Howard Wiseman
Howard m wiseman.jpg
Born19 June 1968
NationalityAustralian
Alma materUniversity of Queensland
Known forQuantum feedback;
Quantum steering;
Many interacting worlds interpretation
AwardsPawsey Medal (2003); Malcolm McIntosh Prize (2003); Walter Boas Medal (2021)
Scientific career
FieldsPhysicist
InstitutionsGriffith University
University of Queensland
University of Auckland
Doctoral advisorGerard J. Milburn
Other academic advisorsDan Walls

Howard Mark Wiseman (born 19 June 1968) is a theoretical quantum physicist notable for his work on quantum feedback control, quantum measurements, quantum information (especially quantum steering), open quantum systems, the many interacting worlds interpretation of quantum mechanics,[1][2][3] and other topics in quantum foundations.[4]

Early life

Wiseman was born in Brisbane, Australia and received his B.Sc.(Hons) in Physics from the University of Queensland in 1991. He completed his PhD in physics under Gerard J. Milburn at the University of Queensland in 1994, with a thesis entitled Quantum Trajectories and Feedback.[5]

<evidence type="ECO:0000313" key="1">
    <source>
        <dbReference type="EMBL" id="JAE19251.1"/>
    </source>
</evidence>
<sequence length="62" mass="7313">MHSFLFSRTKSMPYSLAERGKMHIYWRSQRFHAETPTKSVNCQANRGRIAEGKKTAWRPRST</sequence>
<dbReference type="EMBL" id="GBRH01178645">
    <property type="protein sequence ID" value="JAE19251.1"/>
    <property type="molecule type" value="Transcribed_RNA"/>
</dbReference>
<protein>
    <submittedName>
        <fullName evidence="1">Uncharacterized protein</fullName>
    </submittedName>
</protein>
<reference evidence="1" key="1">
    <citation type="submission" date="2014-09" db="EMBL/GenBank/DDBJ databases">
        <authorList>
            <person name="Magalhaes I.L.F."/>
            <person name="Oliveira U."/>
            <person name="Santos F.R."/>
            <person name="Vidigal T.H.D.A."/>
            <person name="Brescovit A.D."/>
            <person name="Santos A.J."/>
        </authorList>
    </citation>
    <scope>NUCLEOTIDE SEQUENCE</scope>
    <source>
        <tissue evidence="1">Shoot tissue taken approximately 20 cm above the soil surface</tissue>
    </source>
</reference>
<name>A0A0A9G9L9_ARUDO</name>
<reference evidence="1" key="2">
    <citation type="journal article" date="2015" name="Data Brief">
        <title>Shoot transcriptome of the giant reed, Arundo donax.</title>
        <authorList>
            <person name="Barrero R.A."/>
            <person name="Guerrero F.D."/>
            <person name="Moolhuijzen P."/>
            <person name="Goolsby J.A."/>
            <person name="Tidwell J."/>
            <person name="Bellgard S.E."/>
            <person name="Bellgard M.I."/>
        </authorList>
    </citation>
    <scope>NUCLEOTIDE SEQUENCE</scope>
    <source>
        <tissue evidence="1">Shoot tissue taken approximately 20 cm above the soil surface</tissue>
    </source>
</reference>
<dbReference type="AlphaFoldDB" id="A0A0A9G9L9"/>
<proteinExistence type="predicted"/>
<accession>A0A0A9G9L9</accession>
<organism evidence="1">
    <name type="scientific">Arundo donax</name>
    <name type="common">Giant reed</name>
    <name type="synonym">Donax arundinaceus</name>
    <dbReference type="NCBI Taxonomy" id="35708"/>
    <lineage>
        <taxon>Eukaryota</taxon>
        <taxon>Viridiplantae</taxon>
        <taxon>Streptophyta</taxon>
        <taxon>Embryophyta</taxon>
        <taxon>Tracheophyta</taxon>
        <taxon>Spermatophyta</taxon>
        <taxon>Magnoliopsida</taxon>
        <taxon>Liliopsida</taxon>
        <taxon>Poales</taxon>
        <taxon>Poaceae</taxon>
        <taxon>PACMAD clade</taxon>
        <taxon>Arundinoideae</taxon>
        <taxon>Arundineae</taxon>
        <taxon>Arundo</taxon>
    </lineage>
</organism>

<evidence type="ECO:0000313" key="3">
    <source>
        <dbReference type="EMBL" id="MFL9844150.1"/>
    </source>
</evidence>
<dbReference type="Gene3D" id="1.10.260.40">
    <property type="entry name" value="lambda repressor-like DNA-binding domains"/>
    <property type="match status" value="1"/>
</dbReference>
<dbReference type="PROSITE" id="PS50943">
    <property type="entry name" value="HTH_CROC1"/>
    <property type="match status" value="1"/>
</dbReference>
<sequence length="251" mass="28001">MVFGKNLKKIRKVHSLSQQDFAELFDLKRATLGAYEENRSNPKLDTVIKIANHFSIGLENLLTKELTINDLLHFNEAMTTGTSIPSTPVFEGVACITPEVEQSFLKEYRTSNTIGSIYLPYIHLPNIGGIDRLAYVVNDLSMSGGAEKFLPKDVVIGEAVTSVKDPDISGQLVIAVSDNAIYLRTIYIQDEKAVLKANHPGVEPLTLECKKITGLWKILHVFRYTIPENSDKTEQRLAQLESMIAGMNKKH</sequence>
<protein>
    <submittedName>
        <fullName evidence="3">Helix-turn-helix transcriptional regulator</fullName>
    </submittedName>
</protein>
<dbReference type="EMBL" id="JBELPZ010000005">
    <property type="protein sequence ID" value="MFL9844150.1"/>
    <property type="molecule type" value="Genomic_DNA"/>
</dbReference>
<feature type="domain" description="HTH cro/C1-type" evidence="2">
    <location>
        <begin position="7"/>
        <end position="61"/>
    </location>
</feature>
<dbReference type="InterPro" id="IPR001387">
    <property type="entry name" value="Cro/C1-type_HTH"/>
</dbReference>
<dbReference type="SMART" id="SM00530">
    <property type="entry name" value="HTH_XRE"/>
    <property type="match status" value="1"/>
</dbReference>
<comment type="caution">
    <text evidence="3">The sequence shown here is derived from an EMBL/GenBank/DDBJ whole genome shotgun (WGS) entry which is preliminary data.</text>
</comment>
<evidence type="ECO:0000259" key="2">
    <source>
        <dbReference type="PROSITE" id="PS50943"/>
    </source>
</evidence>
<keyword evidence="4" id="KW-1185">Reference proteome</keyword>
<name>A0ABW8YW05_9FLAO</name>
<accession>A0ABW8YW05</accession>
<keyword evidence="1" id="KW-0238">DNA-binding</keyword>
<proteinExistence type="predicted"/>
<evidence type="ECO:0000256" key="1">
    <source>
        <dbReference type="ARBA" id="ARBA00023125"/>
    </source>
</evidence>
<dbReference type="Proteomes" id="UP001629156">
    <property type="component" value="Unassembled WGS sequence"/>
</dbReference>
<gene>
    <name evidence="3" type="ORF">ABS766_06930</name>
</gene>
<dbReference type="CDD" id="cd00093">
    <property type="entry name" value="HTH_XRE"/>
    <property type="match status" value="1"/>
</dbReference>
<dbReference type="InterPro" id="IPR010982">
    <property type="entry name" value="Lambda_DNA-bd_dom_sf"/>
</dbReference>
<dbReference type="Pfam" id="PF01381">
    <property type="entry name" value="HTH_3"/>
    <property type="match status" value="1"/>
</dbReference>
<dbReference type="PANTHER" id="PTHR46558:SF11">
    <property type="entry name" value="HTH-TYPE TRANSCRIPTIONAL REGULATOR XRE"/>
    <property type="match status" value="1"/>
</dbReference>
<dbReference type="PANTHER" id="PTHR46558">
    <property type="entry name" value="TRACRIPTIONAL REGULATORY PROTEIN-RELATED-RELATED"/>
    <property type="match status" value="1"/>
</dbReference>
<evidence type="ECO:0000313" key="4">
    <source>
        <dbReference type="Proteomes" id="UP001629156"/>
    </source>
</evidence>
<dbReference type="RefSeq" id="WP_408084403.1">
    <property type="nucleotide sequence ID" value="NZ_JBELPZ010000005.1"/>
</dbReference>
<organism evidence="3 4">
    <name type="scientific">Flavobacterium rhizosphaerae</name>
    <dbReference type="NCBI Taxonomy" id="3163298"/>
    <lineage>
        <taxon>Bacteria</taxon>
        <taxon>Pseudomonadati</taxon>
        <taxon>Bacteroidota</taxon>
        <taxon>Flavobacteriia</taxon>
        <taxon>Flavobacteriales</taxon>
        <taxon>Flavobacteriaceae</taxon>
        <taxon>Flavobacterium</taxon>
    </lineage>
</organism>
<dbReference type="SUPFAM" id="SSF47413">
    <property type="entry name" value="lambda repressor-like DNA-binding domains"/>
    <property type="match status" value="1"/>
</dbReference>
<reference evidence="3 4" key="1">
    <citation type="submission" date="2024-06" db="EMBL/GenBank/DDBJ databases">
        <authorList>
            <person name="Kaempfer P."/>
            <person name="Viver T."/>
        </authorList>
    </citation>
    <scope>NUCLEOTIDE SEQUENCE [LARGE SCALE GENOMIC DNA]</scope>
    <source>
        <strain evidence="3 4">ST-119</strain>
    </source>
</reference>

Career

After his PhD, Wiseman undertook a postdoc under Dan Walls at the University of Auckland. From 1996 to 2009 he held Australian Research Council (ARC) research fellowships. He is currently a Physics Professor at Griffith University, where he is the Director of the Centre for Quantum Dynamics. He is also an Executive Node Manager in the Centre for Quantum Computation and Communication Technology, an ARC Centre of Excellence.

Honors

His early-career awards include the Bragg Medal[6] of the Australian Institute of Physics (AIP), the Pawsey Medal of the Australian Academy of Science and the Malcolm Macintosh Medal, one of the Prime Minister's Prizes for Science. He is a fellow of the Australian Academy of Science, a Fellow of the American Physical Society, and a Fellow of The Optical Society of America. In 2022 Wiseman was awarded the AIP’s Walter Boas Medal for Excellence in Research, for elucidating fundamental limits arising from quantum theory, in particular in its applications to metrology and laser science, and via its implications for the foundations of reality.[7]

See also

Selected bibliography

References

  1. ^ Hall, Michael J. W.; Deckert, Dirk-André; Wiseman, Howard M. (2014). "Quantum Phenomena Modeled by Interactions between Many Classical Worlds". Physical Review X. 4 (4): 041013. arXiv:1402.6144. Bibcode:2014PhRvX...4d1013H. doi:10.1103/PhysRevX.4.041013. S2CID 55130578.
  2. ^ Witze, Alexandra (2014). "A quantum world arising from many ordinary ones". Nature. doi:10.1038/nature.2014.16213. S2CID 124694221.
  3. ^ "When parallel worlds collide ... Quantum mechanics is born".
  4. ^ "Wiseman, Author at CQC2T".
  5. ^ Wiseman's thesis
  6. ^ https://www.aip.org.au/bragg-medal
  7. ^ https://www.aip.org.au/News/12433388